Mr O'Reilly: Well, as you see, that group of services —

The Chairperson (Ms Lo): Do you have a lot of grass in your Department?

Mr Weir: It has £0·2 million's worth by the looks of it.

Mr O'Reilly: As you see, our projected expenditure next year on contracted-out services is £3·6 million compared to £8·3 million in the current year. We have already made substantial reductions there. However, I take your point; we need to keep looking at other options for reductions and we will continue to do that. The "Other Office Services", as you see, have been reduced this year and spend will be £2·2 million; it has been cut back to £1·5 million next year. We are seeking to reduce those sorts of costs wherever possible. There are some costs there, such as professional costs, which have gone up.

The Chairperson (Ms Lo): Those will cost £2·4 million.

Mr O'Reilly: They have gone up from £2·2 million to £2·4 million. That is the cost that we pay to allow people to have medical assessments done for driving licences.

The Chairperson (Ms Lo): Can those be cut out? Can you ask people to pay for those themselves? Has the Department thought about revenue raising?

Mr Durkan: No, no. That is something we have looked at. Not only is there a cost attached to an application for a licence with medical circumstances but the licence that is issued is free — when it is issued.

The Chairperson (Ms Lo): It is free to the applicant but —

Mr Durkan: The licence is free and so is the medical test.

Mr O'Reilly: It is free at the point of delivery.

The Chairperson (Ms Lo): Yes, but have you considered cutting those or raising some kind of revenue in the Department from the likes of fees?

Mr Durkan: We have looked at issues around driver licensing and taxi, bus and HGV licensing and so forth.

The Chairperson (Ms Lo): How much extra income would that give you?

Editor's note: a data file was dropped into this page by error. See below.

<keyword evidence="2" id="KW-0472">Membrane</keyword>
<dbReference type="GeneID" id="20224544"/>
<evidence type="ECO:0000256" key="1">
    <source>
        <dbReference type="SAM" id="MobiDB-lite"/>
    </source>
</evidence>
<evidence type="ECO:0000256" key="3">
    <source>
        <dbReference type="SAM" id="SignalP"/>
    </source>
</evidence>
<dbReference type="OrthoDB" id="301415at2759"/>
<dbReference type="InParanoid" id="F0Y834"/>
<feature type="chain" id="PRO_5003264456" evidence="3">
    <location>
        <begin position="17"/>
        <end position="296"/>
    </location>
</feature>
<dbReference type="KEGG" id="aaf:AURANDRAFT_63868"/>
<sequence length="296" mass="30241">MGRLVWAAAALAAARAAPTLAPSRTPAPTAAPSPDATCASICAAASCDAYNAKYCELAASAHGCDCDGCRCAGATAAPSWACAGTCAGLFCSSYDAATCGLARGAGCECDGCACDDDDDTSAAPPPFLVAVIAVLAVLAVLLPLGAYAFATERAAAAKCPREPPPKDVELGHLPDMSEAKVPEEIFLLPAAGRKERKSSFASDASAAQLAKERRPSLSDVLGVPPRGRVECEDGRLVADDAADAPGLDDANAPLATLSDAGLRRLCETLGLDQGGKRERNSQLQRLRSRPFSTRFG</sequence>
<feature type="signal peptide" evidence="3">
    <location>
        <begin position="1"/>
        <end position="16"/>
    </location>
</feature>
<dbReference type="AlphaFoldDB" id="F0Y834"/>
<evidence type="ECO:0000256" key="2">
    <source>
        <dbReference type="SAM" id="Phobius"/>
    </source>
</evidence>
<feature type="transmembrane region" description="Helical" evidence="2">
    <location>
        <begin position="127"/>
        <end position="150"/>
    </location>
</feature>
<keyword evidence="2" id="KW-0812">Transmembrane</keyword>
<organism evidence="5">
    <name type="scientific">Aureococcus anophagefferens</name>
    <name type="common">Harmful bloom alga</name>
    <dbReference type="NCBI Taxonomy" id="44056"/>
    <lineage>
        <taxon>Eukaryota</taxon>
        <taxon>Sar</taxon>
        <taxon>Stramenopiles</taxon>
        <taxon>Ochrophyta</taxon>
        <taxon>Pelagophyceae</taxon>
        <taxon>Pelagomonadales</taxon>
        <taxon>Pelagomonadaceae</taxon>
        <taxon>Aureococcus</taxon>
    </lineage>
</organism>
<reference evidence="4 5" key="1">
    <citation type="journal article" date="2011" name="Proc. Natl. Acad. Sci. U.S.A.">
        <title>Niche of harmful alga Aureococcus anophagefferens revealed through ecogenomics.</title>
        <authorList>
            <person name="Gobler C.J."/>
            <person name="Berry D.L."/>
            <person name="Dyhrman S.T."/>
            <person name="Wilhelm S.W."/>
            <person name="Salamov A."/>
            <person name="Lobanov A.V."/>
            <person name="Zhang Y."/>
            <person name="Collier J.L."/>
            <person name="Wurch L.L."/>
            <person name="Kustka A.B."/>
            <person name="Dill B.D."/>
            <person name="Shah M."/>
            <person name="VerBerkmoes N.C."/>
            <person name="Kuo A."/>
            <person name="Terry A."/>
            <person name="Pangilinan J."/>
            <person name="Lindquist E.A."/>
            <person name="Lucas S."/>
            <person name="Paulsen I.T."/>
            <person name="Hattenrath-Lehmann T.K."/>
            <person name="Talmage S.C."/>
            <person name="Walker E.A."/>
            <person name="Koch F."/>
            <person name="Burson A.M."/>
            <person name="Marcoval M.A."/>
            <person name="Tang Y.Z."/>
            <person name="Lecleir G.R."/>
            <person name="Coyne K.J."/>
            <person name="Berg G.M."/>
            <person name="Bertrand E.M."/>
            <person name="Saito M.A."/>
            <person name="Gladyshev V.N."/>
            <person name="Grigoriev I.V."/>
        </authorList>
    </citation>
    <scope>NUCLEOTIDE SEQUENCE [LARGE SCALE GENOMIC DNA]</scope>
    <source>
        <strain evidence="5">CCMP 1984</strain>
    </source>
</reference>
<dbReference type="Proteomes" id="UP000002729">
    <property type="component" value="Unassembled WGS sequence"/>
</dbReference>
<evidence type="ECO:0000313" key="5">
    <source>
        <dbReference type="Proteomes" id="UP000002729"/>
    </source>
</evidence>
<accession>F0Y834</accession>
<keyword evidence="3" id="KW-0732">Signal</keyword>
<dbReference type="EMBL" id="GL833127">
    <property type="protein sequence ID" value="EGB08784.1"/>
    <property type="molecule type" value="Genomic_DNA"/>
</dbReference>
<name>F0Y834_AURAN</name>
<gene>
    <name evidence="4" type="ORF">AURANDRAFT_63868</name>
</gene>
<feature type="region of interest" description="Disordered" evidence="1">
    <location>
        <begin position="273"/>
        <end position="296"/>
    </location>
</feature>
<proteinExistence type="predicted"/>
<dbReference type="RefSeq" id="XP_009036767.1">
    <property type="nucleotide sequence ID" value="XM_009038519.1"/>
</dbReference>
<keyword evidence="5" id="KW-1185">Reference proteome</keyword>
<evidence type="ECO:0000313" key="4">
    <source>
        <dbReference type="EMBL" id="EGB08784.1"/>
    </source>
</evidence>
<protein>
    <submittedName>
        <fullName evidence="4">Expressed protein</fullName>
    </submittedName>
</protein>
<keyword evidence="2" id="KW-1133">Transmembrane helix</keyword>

Mr O'Reilly: As you can see elsewhere in our papers, we raise quite a bit of revenue. We project to raise £22·7 million next year in various types of revenues.

The Chairperson (Ms Lo): I am sorry; how much?

Mr O'Reilly: It is £22·7 million. However, the difficulty with much of that revenue is that it has to be used for specific purposes. If we charge someone for a service, we have to use the money to deliver the service. We cannot take the money and use it for something different. It is not as flexible as it looks.

The Chairperson (Ms Lo): You can use it to pay for salaries.

Mr O'Reilly: Sorry?

The Chairperson (Ms Lo): OK. Are you saying that you cannot use that for the heritage trust grant?

Mr O'Reilly: The only circumstance where we can use it is if we are also subsidising a service from our general expenditure. If we increase revenues and, therefore, reduce the size of the subsidy, the reduced subsidy amount becomes free for other purposes.

The Chairperson (Ms Lo): OK. There are no more questions. Thank you very much, Minister, for your time. I appreciate you giving us an hour and a half.

Mr Durkan: Thank you, Madam Chairperson. I will be in touch very soon with a view as to how we move forward on this.

The Chairperson (Ms Lo): I urge you to engage with the sector and with us. Top-down decisions are not the best solutions. People need to have their say with you.

Mr Durkan: I fully appreciate that.